Perfect timing3 min read . Updated: 14 Aug 2011, 10:37 PM IST
With a step-by-step guide on time management, author Frank Atkinson simplifies the nitty-gritty of professional life in his book Successful Time Management. The book deals with the skill sets and tools required for setting priorities, dealing with interruptions, managing time in meetings and in personal life—all with an interactive action plan at the end of each chapter.
Atkinson has been offering training in time management to salespeople, senior managers and directors in organizations such as Mercedes, Games Workshop, Toyota Motor Corp. and Prontaprint Ltd. In the chapter on “Setting Priorities", he differentiates between tasks that are urgent and those which are important, and how to manage them. Edited excerpts:
Another aspect of looking at priorities is to decide whether a particular task has a deadline attached to it. If it has a timescale it is classified as being urgent and should be considered a priority.
By combining important, not important, urgent and not urgent we can get four categories of task, which can be combined into what we call the priority grid.
Most people say what they would do first is to tackle the task that is important and urgent. An example could be to present your business plan to your board of directors at their meeting on Thursday at 3pm. These are things that must be done now or very soon and take precedence over everything else.
Most people say they would then tackle the urgent but not important task. An example here could be to fill in your expense forms. These may have a deadline, but the task, in itself, doesn’t move you nearer to achieving your job purpose. The built-in time limits to these tasks ensure that these things do get done. The key is to do them as quickly as possible with the minimum quality required.
The final category that people say they would tackle is the not important, not urgent task. An example could be to make coffee for yourself at work. There are many things that are neither important nor urgent. We often do them because they give us the feeling of activity, or being busy doing something.
This is not what happens in real life!
In reality, what happens is that people prioritize based on urgency rather than importance. What they actually do is different to what they say they would do.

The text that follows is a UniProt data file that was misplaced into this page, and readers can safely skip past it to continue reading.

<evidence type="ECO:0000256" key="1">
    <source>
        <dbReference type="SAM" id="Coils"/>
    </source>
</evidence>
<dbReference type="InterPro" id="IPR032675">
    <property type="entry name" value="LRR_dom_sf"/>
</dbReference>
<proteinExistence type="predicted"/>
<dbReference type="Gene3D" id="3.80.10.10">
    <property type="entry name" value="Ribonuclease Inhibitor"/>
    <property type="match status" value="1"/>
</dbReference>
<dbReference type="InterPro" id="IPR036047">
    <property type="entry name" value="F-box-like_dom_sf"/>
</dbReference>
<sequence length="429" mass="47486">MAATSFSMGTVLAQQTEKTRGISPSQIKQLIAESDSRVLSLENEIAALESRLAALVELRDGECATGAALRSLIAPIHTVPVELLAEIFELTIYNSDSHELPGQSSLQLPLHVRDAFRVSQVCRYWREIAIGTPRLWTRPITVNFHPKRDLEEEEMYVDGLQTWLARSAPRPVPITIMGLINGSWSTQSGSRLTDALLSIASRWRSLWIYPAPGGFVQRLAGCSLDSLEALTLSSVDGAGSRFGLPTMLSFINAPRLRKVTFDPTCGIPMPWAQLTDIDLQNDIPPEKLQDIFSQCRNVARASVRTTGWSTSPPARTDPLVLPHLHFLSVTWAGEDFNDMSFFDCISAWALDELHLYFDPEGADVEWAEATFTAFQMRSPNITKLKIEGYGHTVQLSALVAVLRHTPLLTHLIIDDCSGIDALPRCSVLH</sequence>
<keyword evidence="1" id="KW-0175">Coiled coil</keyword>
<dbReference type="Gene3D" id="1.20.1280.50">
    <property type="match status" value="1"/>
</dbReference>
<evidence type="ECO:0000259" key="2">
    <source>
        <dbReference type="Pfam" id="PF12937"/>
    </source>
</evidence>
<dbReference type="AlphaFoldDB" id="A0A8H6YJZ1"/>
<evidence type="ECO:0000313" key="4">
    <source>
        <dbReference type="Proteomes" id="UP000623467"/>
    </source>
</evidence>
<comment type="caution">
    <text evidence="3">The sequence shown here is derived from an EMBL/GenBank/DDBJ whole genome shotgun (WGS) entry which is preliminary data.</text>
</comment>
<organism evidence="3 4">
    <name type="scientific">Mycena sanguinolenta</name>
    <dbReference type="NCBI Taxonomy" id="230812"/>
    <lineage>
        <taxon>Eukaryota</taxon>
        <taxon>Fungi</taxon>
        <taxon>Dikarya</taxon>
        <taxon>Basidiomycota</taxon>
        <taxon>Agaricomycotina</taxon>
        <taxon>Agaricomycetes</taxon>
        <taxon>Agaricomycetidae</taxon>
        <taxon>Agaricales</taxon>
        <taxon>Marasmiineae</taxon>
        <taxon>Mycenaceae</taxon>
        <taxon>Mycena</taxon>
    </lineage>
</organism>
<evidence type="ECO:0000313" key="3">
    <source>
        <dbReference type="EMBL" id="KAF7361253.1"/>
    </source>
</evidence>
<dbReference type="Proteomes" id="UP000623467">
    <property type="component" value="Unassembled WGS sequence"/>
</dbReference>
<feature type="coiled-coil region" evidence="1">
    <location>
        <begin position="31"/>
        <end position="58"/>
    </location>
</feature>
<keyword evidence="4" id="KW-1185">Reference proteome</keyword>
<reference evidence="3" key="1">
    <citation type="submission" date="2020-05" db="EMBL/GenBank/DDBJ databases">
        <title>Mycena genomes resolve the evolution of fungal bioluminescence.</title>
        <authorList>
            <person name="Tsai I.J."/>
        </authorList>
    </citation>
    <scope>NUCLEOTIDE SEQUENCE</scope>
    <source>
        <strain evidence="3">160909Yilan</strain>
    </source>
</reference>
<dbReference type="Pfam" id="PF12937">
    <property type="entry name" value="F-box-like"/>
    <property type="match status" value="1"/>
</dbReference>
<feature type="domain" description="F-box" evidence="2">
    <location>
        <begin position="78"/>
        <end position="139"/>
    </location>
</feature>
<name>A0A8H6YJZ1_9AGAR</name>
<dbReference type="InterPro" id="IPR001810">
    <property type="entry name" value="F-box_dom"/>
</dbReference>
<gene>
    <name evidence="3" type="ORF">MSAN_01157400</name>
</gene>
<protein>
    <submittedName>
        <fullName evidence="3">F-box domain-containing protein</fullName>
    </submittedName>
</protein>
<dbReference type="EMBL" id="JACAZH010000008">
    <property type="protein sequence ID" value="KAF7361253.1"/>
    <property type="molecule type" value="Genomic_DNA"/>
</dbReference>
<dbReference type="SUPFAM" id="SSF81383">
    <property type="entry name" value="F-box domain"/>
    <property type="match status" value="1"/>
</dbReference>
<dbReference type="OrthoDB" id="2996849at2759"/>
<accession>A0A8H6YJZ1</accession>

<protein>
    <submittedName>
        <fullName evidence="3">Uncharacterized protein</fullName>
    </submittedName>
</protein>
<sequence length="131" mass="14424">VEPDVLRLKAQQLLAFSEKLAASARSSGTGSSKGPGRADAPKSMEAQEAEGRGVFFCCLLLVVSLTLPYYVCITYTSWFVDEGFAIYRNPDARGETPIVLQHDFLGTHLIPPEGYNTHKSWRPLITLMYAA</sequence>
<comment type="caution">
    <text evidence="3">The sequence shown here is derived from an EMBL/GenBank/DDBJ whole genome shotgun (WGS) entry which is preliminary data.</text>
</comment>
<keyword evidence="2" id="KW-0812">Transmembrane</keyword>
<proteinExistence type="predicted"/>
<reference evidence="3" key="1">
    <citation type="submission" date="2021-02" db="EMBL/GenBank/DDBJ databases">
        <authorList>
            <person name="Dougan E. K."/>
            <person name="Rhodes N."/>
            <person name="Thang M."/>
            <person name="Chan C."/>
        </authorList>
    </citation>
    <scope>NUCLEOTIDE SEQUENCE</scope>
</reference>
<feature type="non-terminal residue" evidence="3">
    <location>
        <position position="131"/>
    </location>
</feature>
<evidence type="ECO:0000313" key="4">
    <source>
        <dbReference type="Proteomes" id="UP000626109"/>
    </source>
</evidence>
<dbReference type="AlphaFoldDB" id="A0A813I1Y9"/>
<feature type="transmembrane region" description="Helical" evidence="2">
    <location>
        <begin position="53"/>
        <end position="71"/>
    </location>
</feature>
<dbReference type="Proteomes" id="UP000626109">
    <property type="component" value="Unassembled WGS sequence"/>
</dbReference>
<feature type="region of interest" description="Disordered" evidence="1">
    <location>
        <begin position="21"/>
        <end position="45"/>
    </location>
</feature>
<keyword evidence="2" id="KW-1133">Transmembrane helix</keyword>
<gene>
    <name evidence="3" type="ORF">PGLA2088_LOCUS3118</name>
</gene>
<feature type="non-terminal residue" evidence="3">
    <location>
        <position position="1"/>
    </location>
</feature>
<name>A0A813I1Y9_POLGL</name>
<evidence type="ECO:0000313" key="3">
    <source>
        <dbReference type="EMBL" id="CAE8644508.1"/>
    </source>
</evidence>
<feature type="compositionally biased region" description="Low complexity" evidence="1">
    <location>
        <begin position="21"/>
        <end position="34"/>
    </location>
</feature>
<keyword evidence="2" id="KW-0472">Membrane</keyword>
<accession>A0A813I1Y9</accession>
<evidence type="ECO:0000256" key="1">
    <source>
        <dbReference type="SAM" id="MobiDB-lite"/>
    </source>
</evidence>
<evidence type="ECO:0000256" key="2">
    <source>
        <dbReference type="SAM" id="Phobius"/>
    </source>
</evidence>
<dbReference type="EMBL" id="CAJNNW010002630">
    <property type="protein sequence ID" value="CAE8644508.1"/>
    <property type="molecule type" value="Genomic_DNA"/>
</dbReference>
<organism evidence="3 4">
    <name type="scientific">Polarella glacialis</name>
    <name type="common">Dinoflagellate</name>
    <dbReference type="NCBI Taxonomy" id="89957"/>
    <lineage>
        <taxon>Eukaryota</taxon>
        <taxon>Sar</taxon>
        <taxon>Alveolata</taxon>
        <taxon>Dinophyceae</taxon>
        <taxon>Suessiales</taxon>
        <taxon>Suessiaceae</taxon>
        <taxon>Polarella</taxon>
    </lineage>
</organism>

The order most people prioritize tasks in real life is:
• Important but Urgent
• Urgent but Not Important
• Not Urgent and Not Important
• Important but Not Urgent
The real lesson here is that in reality, what gets left till last or doesn’t get done at all are the important, not urgent tasks. Most of the really important things in our lives are not urgent; they can be done now or later. In many cases they can be postponed forever, and in too many cases they are. Example of these are long-range planning, improving systems, self-improvement, writing an article, or improving relationships. This is the area that truly determines effectiveness.
Where you have competing priorities, say for example you identify three important, not urgent tasks, these in turn must be prioritized so you can begin working on the most important task first.
When we observe people at work, we see that most people set priorities according to urgency and this usually leads to three categories:
• Must be done today
• Should be done today
• To be done sometime
Try setting priorities first in terms of importance by asking yourself:
• Does this activity contribute directly to the purpose of my job?
• Does it have a bearing on my short-term objectives?
• Will it help me achieve my personal goals?
Having determined the importance of the tasks you should prioritize them according to how well they answer these three questions.
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